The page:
Entry-Level Mistress - By Sabrina Darby Page 0,1
of all the employees of the company into an Excel file in preparation for everyone’s new business cards. I was the cliché of office worker, counting down the hours until the end of my first week of work. Not that the office was a chore by any means. It was merely tedious, and all I really wanted to be doing was working on the sketches for the marble faux-Grecian bust I’d been planning to finish just after graduation.
Except my curiosity about Daniel Hartmann was apparently stronger than my artistic desires. Otherwise, I wouldn’t now be in his employ, wasting away my summer.
“Happy hour at the Belmont after work, Emily?”
I tilted my head slightly and looked up over the metal rim of my cubicle at James Craig, the second newest marketing department employee. I could just picture the glam version of this scenario, my sweater set/skirt combo doing a day-to-evening quick change with the help of accessories, high heels, and my long black hair, freed from its French twist, swinging about my shoulders. I should have prepared for this. It was classic office work life, if movies were anything to go by.
“I don’t really know anyone,” I hedged, not wanting to think too deeply about that other clichéd element of life: office politics and culture. Who I would have lunch with was a more pressing concern than drinks after work. Each day I left the office like I had somewhere important to be for those brief sixty minutes. It was like high school again, worrying about what the other eleven people in the department thought of me. Or my stupid sweater set.
James leaned on the metal and I watched it move a little under his weight. “Just the other assistants. Claudia from payroll, Frank and Suzie from R&D, Allison from Hartmann’s floor, a couple of others.”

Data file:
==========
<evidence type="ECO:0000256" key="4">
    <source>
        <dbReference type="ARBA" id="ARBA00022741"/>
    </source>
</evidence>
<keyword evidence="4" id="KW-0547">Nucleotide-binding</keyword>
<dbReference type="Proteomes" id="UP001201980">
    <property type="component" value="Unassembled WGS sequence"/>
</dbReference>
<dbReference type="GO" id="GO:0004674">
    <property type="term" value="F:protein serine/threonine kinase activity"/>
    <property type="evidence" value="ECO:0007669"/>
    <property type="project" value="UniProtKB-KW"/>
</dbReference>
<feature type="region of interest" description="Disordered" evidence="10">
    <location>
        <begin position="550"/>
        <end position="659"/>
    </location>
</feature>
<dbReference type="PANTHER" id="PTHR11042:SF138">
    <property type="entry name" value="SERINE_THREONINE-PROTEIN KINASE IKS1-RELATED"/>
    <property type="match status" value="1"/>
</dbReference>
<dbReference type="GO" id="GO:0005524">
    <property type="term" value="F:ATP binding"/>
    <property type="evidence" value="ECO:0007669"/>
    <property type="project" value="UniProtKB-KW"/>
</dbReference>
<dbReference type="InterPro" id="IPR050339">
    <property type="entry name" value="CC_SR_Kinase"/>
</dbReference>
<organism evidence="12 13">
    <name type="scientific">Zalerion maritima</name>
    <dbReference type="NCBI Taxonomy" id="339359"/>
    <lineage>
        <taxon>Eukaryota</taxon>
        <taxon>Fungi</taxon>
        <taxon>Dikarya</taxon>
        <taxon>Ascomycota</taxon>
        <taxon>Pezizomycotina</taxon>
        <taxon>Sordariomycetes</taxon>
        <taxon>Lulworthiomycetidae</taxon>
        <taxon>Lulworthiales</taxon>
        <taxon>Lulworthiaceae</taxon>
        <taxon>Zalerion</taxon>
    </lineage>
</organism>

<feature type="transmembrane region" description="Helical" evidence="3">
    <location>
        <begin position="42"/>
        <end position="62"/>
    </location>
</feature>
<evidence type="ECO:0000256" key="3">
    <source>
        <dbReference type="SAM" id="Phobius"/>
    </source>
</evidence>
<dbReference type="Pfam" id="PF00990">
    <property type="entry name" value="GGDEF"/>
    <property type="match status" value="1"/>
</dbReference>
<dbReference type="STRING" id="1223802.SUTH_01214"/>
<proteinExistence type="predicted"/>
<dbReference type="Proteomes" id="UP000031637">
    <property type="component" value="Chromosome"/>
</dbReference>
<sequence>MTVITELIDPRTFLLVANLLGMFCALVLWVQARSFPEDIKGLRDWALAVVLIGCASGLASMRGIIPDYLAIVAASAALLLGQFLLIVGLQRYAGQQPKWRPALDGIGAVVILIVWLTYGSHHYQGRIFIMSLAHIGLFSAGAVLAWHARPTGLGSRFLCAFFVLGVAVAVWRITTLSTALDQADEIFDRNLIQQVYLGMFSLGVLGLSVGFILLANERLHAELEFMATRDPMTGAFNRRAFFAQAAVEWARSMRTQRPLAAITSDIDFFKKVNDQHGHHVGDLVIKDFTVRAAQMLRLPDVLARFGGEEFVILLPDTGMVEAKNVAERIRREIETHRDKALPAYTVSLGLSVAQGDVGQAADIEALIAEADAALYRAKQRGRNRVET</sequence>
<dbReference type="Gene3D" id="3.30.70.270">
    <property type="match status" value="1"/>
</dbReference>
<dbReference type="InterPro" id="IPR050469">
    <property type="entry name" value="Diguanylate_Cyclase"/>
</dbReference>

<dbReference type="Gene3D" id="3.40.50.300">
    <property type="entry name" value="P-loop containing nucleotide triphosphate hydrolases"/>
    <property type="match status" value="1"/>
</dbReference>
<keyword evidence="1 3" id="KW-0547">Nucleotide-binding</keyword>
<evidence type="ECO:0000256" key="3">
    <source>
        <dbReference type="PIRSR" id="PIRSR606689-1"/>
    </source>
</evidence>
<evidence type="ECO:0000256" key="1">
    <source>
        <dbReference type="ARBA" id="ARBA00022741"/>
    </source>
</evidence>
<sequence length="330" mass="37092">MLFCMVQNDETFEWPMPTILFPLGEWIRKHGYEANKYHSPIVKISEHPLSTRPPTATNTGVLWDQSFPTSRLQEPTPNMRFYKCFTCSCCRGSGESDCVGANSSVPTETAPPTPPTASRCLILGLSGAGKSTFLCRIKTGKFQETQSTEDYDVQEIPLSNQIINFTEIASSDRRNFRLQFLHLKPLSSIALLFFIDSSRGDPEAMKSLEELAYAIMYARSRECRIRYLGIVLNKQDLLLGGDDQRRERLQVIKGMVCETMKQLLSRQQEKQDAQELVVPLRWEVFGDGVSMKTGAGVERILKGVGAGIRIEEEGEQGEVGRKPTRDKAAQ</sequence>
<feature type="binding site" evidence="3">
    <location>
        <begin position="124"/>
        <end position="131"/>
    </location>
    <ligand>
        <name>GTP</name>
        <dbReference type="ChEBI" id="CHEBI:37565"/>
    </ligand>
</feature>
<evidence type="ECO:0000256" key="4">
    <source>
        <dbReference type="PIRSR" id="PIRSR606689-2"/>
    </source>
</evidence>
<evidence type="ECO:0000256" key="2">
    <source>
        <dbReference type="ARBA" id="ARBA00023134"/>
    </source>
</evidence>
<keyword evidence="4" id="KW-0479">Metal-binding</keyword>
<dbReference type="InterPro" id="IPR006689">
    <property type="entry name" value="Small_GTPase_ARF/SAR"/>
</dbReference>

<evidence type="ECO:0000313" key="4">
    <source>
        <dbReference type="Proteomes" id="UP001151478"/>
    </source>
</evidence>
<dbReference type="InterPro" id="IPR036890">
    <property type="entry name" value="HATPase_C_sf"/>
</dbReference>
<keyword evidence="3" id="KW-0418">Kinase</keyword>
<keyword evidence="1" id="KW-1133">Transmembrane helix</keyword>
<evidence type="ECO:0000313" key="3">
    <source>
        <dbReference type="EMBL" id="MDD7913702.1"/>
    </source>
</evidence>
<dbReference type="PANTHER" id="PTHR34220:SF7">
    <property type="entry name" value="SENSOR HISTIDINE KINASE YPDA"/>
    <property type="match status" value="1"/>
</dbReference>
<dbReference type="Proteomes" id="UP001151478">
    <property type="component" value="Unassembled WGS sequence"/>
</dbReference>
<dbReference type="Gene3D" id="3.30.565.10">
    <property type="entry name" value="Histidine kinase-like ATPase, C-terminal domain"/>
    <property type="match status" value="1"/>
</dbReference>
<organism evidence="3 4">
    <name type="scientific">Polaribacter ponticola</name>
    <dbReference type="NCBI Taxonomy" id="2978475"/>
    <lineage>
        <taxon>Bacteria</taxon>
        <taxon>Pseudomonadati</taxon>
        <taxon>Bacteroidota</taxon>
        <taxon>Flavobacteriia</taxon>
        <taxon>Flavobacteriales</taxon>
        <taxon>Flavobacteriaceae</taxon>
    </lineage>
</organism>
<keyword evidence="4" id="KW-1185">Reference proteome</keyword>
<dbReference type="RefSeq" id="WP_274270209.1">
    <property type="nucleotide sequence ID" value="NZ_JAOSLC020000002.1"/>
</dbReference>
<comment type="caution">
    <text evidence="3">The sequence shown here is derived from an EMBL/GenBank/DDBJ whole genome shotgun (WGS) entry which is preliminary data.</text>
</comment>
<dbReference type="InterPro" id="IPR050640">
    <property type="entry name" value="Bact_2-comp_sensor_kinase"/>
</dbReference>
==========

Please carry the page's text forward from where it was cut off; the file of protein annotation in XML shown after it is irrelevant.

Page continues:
Allison was exactly why I was going to suck it up and drink down the cosmos like I was Melanie Griffith in Working Girl. If this tangent from my normal life wasn’t going to be completely pointless, short of storming his office and introducing myself, I wanted to find out everything I could about Daniel Hartmann and his company.
“I’m in,” I said, giving James the bright “actress” smile I’d perfected freshman year of college; the one I used every time I was about to jump into something I probably shouldn’t.
He smiled back and his was another expression I recognized from college: young man smitten. I turned back to my computer screen with an inward wince. Not only was James not my type, but also I had no intention of creating any attachment at Hartmann Enterprises. I was here for one thing only, to find a way to bring Daniel Hartmann down.
I blinked. Okay. That was a bit overdramatic and this was life, not acting class. But nonetheless, I didn’t need a boyfriend to tie me to this world.
From my peripheral vision, I could tell that James lingered there a moment longer. Then he left and I relaxed. Typed in another name. At least this was one way to get to know the company roster—of all seven Hartmann offices across the country. How on earth would that help me?
The room seemed to hush, pressure shifting, whooshing air through my ears. The sudden silence, the absence of keys clacking and office mates chattering, unnerved me. Something was going on. The usual background noise started up again but more orderly, carefully. I looked over my shoulder toward the elevators. Then I understood.
The presence of my new boss, Lance, wouldn’t have been enough to quiet the group. No, it was clearly the man standing next to him, the six-foot-three-ish, John Varvatos-clad Men’s Vogue escapee. Literally, since I’d seen Daniel Hartmann grace the cover of that and other magazines countless times. He was more handsome in person. Everything about him was familiar, the way a celebrity is when you see one in the security line at the airport. As if maybe you know him or her from high school, or from camp.
Of course, I sort of knew Daniel but he was thirteen years older than when I’d last seen him. As if he sensed I was staring, his gaze found mine. Then, even from across the room I could see the slight narrowing of his eyes. No, I felt it. Down my spine, my skin, settling into a sharp nausea in the center of my body. I sucked in my breath. In all of the years that I had hated this